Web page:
When I first saw it, Ferri recalled, I compared the Medici warehouse to Ali Babas cave. Indeed, among the Medici Polaroids were images of the Mets 2,500-year-old krater, which is decorated with scenes from The Iliad by master Greek artist Euphronios.
The discovery of the so-called Medici archive precipitated a string of raids, trials and legal claims that exposed two more major antiquities traffickers: Gianfranco Becchina, an Italian art broker, and Robin Symes, a London fine arts dealer. Both were found to have immense troves of looted Greco-Roman items Becchina in Basel, Switzerland, and Symes on the remote Greek island of Schinoussa and both had kept dossiers detailing where the objects originated and to whom they had been sold.
Ferri convicted Medici in 2004 in one of many cases he brought against an expanding network of antiquities smugglers. He also made a bold move that rattled the American art world: He indicted two prominent museum figures, curator Marion True and collector and dealer Robert E. Hecht Jr., for trafficking in Medicis looted art.
Paparazzi photos of True, a longtime antiquities curator at the J. Paul Getty Museum in Los Angeles, being swarmed outside a Rome courthouse were widely published amid allegations that she had illegally acquired dozens of objects for the Getty. (True has long denied the charges and said her case was a show trial.)
Hecht was accused of purchasing the Euphronios krater directly from Medici knowing it was plunder, and of manufacturing an innocent background story before selling it to the Met for $1 million in 1972.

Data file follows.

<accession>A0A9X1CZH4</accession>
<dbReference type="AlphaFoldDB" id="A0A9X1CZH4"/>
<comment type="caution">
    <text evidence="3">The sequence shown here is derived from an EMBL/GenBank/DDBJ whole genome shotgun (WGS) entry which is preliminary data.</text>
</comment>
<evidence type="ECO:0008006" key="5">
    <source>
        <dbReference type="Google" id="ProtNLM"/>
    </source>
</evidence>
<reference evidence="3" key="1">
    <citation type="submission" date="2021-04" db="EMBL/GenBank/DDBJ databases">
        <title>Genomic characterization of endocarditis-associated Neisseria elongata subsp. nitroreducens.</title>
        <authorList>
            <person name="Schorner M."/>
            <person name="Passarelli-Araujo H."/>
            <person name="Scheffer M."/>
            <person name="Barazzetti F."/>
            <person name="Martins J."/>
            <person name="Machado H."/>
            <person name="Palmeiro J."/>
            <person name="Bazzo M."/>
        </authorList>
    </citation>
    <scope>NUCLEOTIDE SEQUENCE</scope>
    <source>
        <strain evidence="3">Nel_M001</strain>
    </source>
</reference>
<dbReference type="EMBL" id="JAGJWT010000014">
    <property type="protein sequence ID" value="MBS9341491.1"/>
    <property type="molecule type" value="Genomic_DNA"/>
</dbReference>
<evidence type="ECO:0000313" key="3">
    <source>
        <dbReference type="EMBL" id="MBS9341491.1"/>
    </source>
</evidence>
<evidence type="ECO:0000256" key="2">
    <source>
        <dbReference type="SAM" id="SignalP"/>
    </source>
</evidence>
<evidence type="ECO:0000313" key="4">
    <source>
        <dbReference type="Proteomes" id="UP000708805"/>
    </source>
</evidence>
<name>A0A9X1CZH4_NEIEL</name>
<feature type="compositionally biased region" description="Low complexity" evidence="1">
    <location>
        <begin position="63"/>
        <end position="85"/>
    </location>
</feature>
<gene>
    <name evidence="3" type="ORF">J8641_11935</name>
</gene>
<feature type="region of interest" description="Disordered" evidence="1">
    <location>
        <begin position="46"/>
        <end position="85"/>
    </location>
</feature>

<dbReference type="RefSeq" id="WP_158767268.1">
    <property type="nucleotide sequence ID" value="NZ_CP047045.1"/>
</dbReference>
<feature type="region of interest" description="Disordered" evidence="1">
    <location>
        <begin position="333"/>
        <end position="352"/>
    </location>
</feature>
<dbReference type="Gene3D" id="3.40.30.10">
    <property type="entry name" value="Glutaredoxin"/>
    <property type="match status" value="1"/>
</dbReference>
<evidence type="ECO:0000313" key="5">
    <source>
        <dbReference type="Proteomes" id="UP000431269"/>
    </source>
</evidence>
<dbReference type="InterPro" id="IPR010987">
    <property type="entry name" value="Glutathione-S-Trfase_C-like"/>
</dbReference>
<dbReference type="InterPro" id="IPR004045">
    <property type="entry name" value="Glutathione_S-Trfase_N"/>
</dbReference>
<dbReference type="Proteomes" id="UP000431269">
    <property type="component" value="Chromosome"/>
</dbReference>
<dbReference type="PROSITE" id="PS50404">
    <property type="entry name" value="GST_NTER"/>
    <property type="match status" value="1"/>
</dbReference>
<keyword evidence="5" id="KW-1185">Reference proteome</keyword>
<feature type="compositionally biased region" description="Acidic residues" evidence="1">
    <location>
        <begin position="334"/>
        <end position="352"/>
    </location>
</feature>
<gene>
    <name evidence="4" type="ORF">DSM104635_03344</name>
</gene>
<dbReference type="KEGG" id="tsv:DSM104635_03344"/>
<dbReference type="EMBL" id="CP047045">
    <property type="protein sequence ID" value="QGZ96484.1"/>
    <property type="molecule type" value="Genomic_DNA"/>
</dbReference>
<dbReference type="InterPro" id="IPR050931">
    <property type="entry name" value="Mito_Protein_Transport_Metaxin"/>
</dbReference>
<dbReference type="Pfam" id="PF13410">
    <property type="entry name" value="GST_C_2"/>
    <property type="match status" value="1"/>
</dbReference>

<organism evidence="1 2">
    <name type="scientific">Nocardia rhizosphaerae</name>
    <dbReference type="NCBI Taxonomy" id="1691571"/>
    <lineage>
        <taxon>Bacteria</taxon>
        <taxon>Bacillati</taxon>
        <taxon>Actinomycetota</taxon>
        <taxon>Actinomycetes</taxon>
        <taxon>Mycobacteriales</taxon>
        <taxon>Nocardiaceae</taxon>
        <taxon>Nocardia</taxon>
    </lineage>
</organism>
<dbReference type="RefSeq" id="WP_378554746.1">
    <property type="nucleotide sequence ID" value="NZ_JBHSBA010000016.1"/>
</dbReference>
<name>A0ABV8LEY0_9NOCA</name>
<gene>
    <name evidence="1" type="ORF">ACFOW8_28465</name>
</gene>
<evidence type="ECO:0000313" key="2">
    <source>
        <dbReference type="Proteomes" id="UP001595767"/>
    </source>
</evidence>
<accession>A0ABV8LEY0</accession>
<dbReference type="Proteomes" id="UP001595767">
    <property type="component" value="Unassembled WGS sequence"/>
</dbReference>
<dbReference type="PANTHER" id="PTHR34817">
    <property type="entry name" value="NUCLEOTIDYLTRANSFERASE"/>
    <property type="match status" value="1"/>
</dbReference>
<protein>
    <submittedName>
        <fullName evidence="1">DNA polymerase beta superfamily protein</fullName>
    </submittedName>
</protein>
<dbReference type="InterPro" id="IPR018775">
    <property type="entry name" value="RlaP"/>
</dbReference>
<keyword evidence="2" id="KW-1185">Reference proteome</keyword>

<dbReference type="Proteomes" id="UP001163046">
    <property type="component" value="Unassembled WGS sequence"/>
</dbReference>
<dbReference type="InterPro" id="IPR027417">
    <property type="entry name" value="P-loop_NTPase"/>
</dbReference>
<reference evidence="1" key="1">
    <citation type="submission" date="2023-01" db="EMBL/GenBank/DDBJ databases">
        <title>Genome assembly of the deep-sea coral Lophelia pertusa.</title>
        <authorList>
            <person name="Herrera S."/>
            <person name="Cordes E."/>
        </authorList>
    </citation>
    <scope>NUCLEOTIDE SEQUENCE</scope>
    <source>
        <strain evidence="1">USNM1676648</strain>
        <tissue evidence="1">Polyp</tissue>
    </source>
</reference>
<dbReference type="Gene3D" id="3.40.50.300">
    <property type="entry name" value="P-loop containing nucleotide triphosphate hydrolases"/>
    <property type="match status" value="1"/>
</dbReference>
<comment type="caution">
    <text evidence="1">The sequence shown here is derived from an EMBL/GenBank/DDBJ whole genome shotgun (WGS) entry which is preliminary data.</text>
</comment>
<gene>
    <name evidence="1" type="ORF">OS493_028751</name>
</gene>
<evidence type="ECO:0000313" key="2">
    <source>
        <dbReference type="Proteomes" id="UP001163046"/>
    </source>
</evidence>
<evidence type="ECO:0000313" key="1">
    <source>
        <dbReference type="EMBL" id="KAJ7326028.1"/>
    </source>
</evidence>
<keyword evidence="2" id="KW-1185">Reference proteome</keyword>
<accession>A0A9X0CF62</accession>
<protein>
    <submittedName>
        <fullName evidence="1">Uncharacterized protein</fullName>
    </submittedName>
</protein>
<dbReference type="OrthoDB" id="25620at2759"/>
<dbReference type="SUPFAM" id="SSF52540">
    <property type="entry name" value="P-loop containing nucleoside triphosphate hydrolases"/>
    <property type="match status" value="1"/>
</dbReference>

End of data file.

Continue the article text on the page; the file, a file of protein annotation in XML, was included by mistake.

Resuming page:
Although Ferris charges against Hecht (who died in 2012) and True were dismissed under statutes of limitations in 2010 and 2012, they had alarmed American museum directors, who had never seen criminal charges brought against those individuals entrusted with obtaining their antiquities.
From 2006 to 2011, the Met returned 20 Roman objects in addition to the krater, the Getty gave back 47, and the Museum of Fine Arts in Boston repatriated 13. Museums in Dallas, Cleveland and Toledo, Ohio, also gave up Greco-Roman objects, as did merchants like the Royal Athena Gallery in New York and collectors like philanthropist Shelby White.
Italian officials continue to pursue scores of items they recognize from the looters dossiers whenever auction houses and dealers put them on the market.
Paolo Ferri opened a road, and we hope it will not be abandoned, Isman said.
Paolo Giorgio Ferri was born in Rome on Oct. 17, 1947. He earned his undergraduate and law degrees from Sapienza University of Rome and became a judge magistrate in 1977 and a public prosecutor a decade later. By the early 1990s, his interest in classical history had led him to a position with the Cultural Ministry, which was beginning to tackle the scourge of antiquities crime. He remained in that role for the next 20 years.
Ferri is survived by his wife, Marita, and a daughter, Sofia. Friends said he had recently renovated a seafront apartment in the Sardinian city of Alghero and hoped to spend his time scuba diving and spearfishing.
In his interview with The Times, Ferri said he was gladdened that colleagues were continuing the hunt for plundered objects showcasing classical Romes glory and sophistication. But he was also wistful.
The few refunds that have occurred concern perhaps 3% of what was taken, he said. They have above all just a symbolic value.